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From |
"JVerkuilen (Gmail)" <jvverkuilen@gmail.com> |

To |
statalist@hsphsun2.harvard.edu |

Subject |
Re: st: Using Wilcoxon rank-sum (Mann-Whitney) test to compare an emipirical and a uniform distribution |

Date |
Sat, 9 Mar 2013 12:22:39 -0500 |

On Sat, Mar 9, 2013 at 8:34 AM, David Hoaglin <dchoaglin@gmail.com> wrote: > It seems odd to use a two-sample test when you actually have only one > sample. 100% agreed, as the sampling variability in the second sample is illusory and costly. > A one-sided KS test would be all right. Some people might be more > comfortable making the test two-sided, unless you would not have any > interest in a situation where the data departed from the null > hypothesis in the other direction. I don't know what the literature > says about whether any other test has greater power for the type of > alternative that you are interested in. > > With only 15 observations, the departure would have to be substantial > to reject the uniform null hypothesis. > Yeah that's the problem. It seems to me that the KS test isn't really reflecting the hypothesis because of its vague alternative. I think the Mann-Whitney came from the notion of using an ROC type approach to the problem, as per: Bamber, D. 1975. The area above the ordinal dominance graph and the area below the receiver operating characteristic graph. J. Math. Psych., 12, 387-415. but I'm not sure. Bamber shows that the ordinal dominance plot test of the area under the curve is equivalent to the Mann-Whitney statistic, but that's for a two sample problem. The reason I thought -rocgold- might be tricked into giving the right answer is because in that sense the gold standard ROC curve is the uniform here, and Teodora wants to know if her data differ from it. ROC procedures also give confidence intervals, which will likely be very helpful. I'm guessing that it's time to consult a good text book (for which see the Stata documentation as a starting point as they usually have several good suggestions). > I have an offbeat suggestion. Transform the sample to normal deviates > by applying the inverse of the standard normal cumulative distribution > function to each observation, and test whether the transformed sample > departs from the standard normal distribution. You can also make a > normal probability plot of the transformed sample. That's certainly one method, as it would allow the use of qnorm. * * For searches and help try: * http://www.stata.com/help.cgi?search * http://www.stata.com/support/faqs/resources/statalist-faq/ * http://www.ats.ucla.edu/stat/stata/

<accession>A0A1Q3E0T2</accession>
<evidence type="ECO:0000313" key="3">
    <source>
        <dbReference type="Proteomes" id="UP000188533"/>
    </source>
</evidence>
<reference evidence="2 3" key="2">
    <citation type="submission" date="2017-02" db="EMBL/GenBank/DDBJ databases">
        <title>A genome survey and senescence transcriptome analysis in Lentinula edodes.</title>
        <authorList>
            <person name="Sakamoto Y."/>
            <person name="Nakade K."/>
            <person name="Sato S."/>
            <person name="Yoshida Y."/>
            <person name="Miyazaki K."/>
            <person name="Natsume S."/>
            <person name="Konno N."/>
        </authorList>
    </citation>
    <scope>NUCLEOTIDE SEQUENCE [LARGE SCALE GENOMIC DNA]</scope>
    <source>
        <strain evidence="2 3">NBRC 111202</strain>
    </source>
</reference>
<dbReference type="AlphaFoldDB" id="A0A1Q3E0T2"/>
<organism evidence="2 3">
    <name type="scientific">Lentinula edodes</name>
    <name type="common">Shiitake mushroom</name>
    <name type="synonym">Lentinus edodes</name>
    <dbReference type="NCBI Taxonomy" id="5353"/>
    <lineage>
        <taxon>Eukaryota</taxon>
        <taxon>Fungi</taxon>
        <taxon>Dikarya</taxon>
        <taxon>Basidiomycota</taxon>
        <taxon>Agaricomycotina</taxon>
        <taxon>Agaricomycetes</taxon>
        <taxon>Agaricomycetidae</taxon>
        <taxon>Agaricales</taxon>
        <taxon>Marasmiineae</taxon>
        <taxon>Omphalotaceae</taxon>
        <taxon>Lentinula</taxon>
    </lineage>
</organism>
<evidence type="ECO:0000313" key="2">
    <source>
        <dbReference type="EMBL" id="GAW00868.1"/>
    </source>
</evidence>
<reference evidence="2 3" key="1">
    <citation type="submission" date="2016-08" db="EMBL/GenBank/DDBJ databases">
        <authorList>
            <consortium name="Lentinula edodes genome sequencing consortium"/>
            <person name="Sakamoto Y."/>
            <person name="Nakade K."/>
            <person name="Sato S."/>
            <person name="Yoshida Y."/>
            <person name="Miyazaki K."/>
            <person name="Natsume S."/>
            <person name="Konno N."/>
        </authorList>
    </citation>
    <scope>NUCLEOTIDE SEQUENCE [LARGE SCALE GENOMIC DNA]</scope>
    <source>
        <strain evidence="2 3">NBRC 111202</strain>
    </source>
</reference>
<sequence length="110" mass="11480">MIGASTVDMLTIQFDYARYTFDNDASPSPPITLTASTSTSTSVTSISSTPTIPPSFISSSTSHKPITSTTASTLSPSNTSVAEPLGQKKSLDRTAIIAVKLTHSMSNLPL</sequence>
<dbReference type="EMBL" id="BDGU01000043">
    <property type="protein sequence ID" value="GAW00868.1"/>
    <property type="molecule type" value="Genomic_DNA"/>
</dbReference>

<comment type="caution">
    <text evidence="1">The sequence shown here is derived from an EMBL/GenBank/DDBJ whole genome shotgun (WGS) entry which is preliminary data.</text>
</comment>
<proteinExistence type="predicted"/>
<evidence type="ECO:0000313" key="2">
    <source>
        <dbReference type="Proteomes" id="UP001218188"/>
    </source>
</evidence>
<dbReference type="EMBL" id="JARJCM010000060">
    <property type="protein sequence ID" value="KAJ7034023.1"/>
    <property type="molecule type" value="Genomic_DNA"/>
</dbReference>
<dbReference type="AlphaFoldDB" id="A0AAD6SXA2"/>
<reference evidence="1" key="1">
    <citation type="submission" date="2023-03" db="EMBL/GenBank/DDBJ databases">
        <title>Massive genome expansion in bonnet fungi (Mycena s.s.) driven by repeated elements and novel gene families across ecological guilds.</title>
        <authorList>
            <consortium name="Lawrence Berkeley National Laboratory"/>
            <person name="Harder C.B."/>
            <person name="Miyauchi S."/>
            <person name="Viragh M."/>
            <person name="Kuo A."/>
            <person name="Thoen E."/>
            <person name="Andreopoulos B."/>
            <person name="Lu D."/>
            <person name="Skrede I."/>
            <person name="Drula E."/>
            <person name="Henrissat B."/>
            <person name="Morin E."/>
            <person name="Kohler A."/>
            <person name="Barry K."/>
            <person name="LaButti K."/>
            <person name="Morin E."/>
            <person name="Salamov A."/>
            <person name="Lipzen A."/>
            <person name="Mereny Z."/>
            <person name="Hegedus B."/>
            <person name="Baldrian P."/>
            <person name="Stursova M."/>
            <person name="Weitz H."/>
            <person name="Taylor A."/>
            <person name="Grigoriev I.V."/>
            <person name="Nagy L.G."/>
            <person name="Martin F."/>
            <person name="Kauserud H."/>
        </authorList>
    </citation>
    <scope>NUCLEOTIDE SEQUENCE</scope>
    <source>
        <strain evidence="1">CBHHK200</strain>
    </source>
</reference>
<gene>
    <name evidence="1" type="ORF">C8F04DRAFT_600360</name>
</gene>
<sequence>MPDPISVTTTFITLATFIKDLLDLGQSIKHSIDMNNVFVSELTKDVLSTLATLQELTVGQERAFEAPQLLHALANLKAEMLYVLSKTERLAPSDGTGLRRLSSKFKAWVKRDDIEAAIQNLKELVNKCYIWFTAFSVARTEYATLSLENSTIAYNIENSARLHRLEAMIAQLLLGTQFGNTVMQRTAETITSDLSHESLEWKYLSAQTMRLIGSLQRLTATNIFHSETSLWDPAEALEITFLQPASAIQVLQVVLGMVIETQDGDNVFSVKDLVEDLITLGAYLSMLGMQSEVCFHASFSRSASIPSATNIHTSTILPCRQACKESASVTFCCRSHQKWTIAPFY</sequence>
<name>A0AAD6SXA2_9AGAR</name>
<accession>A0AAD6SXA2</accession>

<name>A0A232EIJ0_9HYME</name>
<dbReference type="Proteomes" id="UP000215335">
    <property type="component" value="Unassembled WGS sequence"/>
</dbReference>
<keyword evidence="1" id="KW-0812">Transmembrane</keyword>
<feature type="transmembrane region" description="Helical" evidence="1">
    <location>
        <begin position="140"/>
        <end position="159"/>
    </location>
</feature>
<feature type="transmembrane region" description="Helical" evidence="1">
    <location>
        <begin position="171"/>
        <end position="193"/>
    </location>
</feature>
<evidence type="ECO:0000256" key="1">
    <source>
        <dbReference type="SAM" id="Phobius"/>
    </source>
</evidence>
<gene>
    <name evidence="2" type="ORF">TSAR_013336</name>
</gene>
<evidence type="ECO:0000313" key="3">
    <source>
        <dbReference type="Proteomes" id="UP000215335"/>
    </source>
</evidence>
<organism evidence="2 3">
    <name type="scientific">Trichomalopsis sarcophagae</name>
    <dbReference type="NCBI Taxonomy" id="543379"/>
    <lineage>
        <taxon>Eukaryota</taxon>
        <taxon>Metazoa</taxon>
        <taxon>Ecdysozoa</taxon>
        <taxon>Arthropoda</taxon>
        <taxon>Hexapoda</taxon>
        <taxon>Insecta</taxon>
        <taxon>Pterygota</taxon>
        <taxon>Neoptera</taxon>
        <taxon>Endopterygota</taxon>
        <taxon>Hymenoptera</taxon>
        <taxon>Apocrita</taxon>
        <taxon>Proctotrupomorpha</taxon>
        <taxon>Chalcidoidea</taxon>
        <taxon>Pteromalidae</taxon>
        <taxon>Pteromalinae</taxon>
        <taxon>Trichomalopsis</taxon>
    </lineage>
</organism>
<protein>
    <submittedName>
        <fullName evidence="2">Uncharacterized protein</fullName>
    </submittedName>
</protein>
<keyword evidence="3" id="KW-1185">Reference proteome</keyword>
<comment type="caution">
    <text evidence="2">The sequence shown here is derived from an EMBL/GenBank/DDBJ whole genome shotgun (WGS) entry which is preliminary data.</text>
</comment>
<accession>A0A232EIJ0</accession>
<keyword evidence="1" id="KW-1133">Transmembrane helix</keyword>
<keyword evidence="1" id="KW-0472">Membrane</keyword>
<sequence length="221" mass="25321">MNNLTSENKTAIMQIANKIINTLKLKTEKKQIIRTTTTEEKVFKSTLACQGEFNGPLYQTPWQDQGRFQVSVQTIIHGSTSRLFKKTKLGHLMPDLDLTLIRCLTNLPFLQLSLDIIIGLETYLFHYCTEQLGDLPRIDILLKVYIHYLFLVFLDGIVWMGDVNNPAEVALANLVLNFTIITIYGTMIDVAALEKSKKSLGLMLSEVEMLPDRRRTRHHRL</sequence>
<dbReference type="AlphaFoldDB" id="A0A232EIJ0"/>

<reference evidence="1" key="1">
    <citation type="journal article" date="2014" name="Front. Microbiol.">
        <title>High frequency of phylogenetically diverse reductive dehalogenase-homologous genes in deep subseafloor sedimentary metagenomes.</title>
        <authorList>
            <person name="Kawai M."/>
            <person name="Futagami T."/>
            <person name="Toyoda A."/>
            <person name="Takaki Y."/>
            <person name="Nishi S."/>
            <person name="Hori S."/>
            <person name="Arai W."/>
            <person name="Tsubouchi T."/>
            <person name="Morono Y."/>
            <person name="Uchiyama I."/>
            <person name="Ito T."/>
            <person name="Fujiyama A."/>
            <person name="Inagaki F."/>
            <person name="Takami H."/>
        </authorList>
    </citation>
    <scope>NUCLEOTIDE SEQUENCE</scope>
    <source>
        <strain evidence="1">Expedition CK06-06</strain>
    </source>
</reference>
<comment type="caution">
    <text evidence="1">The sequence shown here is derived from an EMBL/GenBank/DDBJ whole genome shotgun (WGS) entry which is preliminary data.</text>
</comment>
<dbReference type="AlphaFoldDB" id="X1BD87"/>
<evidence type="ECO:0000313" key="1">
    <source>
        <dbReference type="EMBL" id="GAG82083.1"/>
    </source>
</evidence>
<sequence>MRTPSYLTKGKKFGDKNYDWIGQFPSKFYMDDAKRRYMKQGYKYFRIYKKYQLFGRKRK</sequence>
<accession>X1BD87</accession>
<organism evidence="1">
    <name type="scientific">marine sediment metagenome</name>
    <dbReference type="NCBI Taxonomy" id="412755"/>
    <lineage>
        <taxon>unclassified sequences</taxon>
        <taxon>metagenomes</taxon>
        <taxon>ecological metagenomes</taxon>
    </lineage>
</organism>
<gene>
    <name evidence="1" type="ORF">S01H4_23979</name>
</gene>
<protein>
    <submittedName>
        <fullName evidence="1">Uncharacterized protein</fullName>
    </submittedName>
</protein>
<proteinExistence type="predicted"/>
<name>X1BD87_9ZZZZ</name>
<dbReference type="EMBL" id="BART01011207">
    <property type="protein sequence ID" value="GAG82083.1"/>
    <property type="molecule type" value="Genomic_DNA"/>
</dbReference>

**References**:**st: Using Wilcoxon rank-sum (Mann-Whitney) test to compare an emipirical and a uniform distribution***From:*"Tsankova, Teodora" <TsankovT@ebrd.com>

**Re: st: Using Wilcoxon rank-sum (Mann-Whitney) test to compare an emipirical and a uniform distribution***From:*David Hoaglin <dchoaglin@gmail.com>

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